Personal development meeting help!

(16 Posts)
StaceyLWard Wed 07-Apr-21 22:41:16

I have my PDP meeting soon and have been asked to answer the following question:
'Please provide a brief summary of the performance / potential of your direct reports and share your view on your possible successor.'

Can anyone explain the question? I'm struggling to understand how to answer.

OP’s posts: |
Tigresswoods Wed 07-Apr-21 22:44:58

Are you near retirement age?!?

MegBusset Wed 07-Apr-21 22:45:24

Sounds like a fairly straightforward bit of 'succession planning' ie if you left or got promoted, who in your team would potentially step into your role? What training / support would they need to do so? Basically what do you do that your direct reports can't and how can they be developed to your level.

StaceyLWard Wed 07-Apr-21 22:47:43

Tigresswoods

Are you near retirement age?!?

No where near. I'm about 30 years from retirement smile

OP’s posts: |
StaceyLWard Wed 07-Apr-21 22:48:45

MegBusset

Sounds like a fairly straightforward bit of 'succession planning' ie if you left or got promoted, who in your team would potentially step into your role? What training / support would they need to do so? Basically what do you do that your direct reports can't and how can they be developed to your level.

So basically they're asking if I left who would I think should take my role or what should their training be like?

OP’s posts: |
MegBusset Wed 07-Apr-21 22:51:09

So let's say you have two reports, Jane and Joe, it could be something like:

Jane has continued to produce high-quality work and has supported me with the management of project X.

Joe is enthusiastic and has strong IT skills however as he is new to the team he is still learning about the organisation and how we work.

As Jane has more experience I would suggest she could be a possible successor however to get to the level required she would need some training in team management.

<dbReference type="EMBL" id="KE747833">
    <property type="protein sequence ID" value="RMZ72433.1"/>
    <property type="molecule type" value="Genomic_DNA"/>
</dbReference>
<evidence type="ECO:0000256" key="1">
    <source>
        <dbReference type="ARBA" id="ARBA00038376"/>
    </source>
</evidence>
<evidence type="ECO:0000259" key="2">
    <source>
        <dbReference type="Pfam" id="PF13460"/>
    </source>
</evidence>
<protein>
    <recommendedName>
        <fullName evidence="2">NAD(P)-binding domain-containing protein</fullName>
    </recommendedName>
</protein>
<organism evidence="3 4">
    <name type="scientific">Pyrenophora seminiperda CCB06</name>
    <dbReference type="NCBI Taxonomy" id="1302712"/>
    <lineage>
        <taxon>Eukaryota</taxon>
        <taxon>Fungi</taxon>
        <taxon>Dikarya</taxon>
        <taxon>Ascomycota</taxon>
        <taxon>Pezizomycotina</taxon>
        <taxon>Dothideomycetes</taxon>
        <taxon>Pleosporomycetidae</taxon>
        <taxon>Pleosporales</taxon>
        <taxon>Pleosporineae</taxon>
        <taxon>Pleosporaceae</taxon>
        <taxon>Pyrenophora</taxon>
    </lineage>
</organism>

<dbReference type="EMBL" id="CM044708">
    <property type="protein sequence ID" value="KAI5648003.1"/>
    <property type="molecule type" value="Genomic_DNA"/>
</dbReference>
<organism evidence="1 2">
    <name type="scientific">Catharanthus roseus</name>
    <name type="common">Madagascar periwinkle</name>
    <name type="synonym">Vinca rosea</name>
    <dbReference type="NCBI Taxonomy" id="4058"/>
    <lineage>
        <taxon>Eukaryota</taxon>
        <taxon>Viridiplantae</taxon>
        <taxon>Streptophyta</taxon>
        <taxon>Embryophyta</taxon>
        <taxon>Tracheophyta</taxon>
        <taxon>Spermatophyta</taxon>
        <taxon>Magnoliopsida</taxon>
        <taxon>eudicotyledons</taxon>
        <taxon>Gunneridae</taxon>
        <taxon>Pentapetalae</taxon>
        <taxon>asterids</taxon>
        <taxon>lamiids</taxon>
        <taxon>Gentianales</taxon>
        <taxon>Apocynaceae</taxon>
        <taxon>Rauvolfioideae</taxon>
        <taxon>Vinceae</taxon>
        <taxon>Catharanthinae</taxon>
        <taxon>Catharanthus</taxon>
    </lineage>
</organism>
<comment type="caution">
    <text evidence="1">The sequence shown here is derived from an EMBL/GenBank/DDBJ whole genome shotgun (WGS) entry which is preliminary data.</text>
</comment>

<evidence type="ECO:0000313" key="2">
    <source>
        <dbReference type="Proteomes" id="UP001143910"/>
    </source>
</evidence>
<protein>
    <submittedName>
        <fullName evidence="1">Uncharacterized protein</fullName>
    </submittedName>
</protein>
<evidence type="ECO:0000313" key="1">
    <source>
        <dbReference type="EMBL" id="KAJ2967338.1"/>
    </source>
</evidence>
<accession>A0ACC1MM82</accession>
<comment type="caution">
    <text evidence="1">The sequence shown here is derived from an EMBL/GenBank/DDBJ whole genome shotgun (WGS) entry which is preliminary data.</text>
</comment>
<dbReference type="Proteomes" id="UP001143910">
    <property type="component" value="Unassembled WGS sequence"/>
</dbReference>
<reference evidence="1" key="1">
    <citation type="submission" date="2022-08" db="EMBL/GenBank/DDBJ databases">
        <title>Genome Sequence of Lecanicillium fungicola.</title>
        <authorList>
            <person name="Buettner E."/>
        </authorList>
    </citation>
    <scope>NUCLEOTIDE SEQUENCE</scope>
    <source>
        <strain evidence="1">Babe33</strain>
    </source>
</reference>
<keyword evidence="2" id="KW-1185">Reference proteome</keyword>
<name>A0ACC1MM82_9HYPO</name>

KatherineJaneway Wed 07-Apr-21 22:52:10

They want an assessment of each of the people you directly manage and a recommendation of who, if you left, you'd recommend to take over your job out of those people.

MegBusset Wed 07-Apr-21 22:52:45

Yes @StaceyLWard that is how it's been handled in organisations I've worked for. It's not trying to do you out of a job! But build in good resilience and knowledge / skills management for the organisation.

StaceyLWard Wed 07-Apr-21 22:53:56

I don't really have anyone below me as I'm the newest on my team and don't manage anyone at the minute.

OP’s posts: |
HeddaGarbled Wed 07-Apr-21 22:56:43

Ah, OK, so you just put ‘Not Applicable’.

MegBusset Wed 07-Apr-21 22:59:19

Oh fair enough! Yes this would only be relevant for managers

StaceyLWard Wed 07-Apr-21 23:00:44

There's two sections for employee and managers to answer. Should I answer or should I just put not applicable for my role?

OP’s posts: |
Palavah Thu 08-Apr-21 02:56:57

Succession plan doesn't have to be your direct reports. If you were unable to continue working could any colleague move sideways into your role? Would they need training to do so? Answer in same vein as example of Jane and Joe above

Palavah Thu 08-Apr-21 03:02:15

Succession plans aren't just for managers!

Etulosba Thu 08-Apr-21 11:10:02

Are you near retirement age?!?

I had my PDR a few weeks ago and was asked what my plans were for the coming year.

"Retirement" was not the expected response. It was lovely! grin

dobidobidooo Thu 08-Apr-21 11:14:49

We have this too OP. It's not just for management. It's about identifying new talent as such, recognising and recommending ppl who may be good in you role etc.

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